people bring you their numbers and pay you $1, you advise them whether to buy or not. If you say buy, and they buy and lose, you refund the cost of the insurance. If you tell them not to buy, and they don't, and the numbers would have won, you give them the amount they would have won.
when the jackpot is small, you tell everyone not to buy and take a small risk of paying out. When the jackpot is big you tell everyone to buy, and end up refunding essentially everything. So essentially you end up with the same odds as the state, without that pesky cut for education, or quick-pick machine infrastructure.

WHADDAYATHINK?


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Baldar
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The Lottery is a tax on stupidity. Ironically that tax is used to educate the ignorant (when not being transferred to the general state fund).(though what it will do for the stupid is questionable. The ultimate regressive tax for those with a recessive gene.

[This message has been edited by Baldar (edited October 31, 2002).]


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Sohryu Asuka Langley
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What would you rather have? A chance to win something, (even if it's a VERY small chance of winning it) or a chance to not win anything that could set you for life (aka: retiring at say....40? or sooner?)

P.S: maniacal_engineer wa DAISUKI!!! You're too kind!


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Nathan
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This was also disscussed over at http://www.ornery.org/forums/essays/forum/Forum6/HTML/001080.html
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Grant Morgan
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"What would you rather have? A chance to win something, (even if it's a VERY small chance of winning it) or a chance to not win anything that could set you for life"

The actual choice is more like "a VERY small chance of winning something, or no chance of winning, and a dollar in my wallet."

I'll take the dollar, thanks.


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Locus
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"lotteries ...taxes for idiots...blah blah blah.."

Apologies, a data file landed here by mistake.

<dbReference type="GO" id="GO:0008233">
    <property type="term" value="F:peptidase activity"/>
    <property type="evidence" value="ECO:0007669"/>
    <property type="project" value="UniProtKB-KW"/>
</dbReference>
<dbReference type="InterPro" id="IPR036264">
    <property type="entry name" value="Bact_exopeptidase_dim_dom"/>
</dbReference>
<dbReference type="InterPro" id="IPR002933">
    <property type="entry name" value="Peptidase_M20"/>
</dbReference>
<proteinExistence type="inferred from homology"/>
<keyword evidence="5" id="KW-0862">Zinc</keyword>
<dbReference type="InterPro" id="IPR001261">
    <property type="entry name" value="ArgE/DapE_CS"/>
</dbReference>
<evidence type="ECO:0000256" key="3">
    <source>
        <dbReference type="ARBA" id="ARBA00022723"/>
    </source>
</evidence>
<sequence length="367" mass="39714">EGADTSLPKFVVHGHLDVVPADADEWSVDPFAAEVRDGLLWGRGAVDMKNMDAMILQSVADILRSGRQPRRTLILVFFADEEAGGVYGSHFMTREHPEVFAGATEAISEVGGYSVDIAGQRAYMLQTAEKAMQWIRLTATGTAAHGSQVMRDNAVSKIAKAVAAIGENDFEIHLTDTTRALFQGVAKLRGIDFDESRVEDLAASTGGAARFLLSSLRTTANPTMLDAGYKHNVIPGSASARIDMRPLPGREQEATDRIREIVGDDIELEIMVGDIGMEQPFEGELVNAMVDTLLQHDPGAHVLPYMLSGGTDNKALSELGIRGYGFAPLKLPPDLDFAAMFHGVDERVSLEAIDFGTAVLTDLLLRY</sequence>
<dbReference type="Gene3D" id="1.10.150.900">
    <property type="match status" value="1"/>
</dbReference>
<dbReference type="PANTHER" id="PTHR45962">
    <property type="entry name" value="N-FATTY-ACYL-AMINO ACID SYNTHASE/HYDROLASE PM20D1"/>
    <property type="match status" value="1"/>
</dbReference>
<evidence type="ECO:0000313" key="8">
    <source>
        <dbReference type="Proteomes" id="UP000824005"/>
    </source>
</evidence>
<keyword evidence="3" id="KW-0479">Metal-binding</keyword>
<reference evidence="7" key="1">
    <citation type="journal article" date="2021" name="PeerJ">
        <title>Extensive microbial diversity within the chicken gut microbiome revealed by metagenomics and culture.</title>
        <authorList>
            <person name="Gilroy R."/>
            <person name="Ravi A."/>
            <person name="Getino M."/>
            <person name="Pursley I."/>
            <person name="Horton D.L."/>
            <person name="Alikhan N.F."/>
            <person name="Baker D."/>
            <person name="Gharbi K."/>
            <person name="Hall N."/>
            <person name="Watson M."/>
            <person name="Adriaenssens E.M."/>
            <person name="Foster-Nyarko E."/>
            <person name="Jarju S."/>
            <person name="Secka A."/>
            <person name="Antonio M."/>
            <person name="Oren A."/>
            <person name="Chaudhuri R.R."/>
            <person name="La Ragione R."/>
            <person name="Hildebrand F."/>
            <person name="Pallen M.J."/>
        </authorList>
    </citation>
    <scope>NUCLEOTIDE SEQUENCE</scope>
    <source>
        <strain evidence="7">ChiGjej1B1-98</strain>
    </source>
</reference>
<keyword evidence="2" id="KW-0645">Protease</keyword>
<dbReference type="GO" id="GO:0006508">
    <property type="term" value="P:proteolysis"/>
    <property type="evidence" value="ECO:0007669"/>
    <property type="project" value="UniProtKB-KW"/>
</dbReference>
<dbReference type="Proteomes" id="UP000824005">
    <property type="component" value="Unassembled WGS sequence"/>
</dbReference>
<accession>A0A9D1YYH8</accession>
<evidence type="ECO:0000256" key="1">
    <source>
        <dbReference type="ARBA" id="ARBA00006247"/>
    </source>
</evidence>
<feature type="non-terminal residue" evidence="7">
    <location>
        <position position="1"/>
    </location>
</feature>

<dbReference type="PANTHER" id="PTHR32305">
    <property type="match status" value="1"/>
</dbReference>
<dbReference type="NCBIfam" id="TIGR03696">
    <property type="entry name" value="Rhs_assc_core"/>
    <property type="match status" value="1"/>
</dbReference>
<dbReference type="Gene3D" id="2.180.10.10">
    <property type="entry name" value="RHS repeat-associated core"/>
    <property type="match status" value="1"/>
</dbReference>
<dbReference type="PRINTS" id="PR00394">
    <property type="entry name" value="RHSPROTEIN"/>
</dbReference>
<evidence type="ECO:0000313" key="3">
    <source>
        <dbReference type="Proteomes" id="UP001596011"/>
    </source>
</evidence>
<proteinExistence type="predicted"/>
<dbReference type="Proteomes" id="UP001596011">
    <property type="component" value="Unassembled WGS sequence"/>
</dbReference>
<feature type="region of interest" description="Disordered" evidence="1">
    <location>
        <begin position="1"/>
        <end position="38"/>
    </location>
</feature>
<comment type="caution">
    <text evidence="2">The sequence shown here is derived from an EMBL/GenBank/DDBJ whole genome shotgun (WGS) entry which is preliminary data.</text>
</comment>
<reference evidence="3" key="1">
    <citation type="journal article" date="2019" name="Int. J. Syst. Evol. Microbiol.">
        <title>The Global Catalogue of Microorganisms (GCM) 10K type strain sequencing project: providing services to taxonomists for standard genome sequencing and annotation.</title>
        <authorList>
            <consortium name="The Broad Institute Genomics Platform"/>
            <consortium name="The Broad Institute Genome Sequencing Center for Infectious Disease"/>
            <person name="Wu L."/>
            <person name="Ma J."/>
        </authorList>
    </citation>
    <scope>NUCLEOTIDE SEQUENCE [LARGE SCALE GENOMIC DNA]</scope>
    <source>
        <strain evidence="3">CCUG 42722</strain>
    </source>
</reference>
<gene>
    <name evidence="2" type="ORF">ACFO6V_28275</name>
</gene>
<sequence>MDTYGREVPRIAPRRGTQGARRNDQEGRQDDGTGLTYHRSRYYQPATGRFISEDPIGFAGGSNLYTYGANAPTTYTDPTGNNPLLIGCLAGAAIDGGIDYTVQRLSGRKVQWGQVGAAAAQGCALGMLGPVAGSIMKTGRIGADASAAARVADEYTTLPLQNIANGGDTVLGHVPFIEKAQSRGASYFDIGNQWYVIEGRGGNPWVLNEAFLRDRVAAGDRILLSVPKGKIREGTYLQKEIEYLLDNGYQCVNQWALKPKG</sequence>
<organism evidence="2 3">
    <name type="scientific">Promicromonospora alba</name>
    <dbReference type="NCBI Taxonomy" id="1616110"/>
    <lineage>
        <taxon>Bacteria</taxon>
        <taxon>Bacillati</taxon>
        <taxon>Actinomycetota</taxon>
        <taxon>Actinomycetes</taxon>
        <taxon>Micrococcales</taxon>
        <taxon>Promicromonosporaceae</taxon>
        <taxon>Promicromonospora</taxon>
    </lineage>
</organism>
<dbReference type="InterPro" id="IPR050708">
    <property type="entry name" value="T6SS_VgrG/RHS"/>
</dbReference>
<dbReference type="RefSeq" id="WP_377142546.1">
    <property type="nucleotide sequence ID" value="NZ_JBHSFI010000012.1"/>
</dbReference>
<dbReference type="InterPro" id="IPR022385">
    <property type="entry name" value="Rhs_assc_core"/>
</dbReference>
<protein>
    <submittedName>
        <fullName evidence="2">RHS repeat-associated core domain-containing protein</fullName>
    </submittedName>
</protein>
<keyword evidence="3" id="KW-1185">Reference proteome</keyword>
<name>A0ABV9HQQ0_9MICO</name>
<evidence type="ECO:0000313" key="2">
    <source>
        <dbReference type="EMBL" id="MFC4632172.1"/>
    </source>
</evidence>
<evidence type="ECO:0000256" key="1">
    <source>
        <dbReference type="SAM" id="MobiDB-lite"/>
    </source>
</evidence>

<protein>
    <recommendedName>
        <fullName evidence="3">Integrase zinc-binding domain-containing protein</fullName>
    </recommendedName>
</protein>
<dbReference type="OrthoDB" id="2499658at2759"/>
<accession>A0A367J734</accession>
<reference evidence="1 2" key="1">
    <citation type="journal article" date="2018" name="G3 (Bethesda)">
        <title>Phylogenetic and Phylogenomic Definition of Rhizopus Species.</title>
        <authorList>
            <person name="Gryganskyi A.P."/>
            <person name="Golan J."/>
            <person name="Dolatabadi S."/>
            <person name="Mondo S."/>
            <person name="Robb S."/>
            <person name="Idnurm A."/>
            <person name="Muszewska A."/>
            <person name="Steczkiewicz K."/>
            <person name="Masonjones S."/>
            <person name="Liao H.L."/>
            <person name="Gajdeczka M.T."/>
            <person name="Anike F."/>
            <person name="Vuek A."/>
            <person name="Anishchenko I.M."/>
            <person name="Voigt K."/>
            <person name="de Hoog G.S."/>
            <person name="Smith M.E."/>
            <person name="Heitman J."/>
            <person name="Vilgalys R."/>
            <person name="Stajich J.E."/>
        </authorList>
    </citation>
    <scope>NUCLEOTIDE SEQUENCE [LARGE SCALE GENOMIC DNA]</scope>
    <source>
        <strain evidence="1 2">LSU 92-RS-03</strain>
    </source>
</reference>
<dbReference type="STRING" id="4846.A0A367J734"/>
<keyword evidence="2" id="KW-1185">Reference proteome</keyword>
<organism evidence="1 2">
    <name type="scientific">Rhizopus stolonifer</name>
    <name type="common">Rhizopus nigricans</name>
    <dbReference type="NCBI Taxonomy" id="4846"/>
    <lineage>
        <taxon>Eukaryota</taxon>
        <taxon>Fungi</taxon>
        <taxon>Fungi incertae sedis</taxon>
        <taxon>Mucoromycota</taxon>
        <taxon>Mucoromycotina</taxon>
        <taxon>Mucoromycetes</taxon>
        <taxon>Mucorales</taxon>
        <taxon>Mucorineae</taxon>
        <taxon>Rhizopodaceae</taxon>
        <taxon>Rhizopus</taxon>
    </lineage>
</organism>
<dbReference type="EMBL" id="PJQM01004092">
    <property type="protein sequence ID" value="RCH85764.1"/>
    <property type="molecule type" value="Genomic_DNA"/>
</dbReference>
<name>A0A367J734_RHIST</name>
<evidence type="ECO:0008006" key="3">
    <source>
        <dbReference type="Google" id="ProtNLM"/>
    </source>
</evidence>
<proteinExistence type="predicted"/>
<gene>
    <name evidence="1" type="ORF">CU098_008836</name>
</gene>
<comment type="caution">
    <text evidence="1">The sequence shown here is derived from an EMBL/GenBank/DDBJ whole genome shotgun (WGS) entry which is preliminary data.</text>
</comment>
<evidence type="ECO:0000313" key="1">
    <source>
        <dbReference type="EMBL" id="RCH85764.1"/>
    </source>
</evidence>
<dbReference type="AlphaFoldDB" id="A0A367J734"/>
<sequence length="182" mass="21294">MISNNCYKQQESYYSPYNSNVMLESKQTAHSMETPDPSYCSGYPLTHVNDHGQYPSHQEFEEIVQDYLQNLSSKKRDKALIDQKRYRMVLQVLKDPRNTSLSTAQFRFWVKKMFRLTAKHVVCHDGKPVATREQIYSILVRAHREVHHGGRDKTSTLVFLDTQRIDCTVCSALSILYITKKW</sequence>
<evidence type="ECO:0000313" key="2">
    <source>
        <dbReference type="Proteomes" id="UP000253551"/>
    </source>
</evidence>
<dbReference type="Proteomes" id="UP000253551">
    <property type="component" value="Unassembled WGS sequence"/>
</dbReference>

Folks from this board really need to take a break from life and try being poor and downtrodden for oh ..5 years..

For a large number of people in the world trouble missing mortgage payments are nothing ..

It's finding the will to keep breathing day after day when your kids come home in their donated clothing from another rough day in school ... the courage to keep going to work when you've already suffered three chronic injuries working a dangerous job for minimum wage to make sure there is food on the table for those hungry faces that night...

When smoking is just a way of putting a gun to your head and pulling the trigger...

Bah...


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Baldar
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Locus I was very poor for about four years. I lived alone and barely scraped by. More than a few times I had no food and went hungary for a day, sometimes two. I learned to consider electricity and hot water luxuries I could work around. Weekends I would crash parties for extra food. So I know a bit about poverty. It hardened my resolve for success, and not once did I blow my money on lottery quests. They are a tax for the ignorant because only a stupid person would believe that the money spent (and its almost never a dollar, its usually five or whatever they can spare) on nourishment for an ephermeral dream that will not happen.
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Everard
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I agree with Baldar, here, and we all know how remarkable that is.

If you spend money on the lottery, you might as well face the fact you will have even LESS money to pay rent.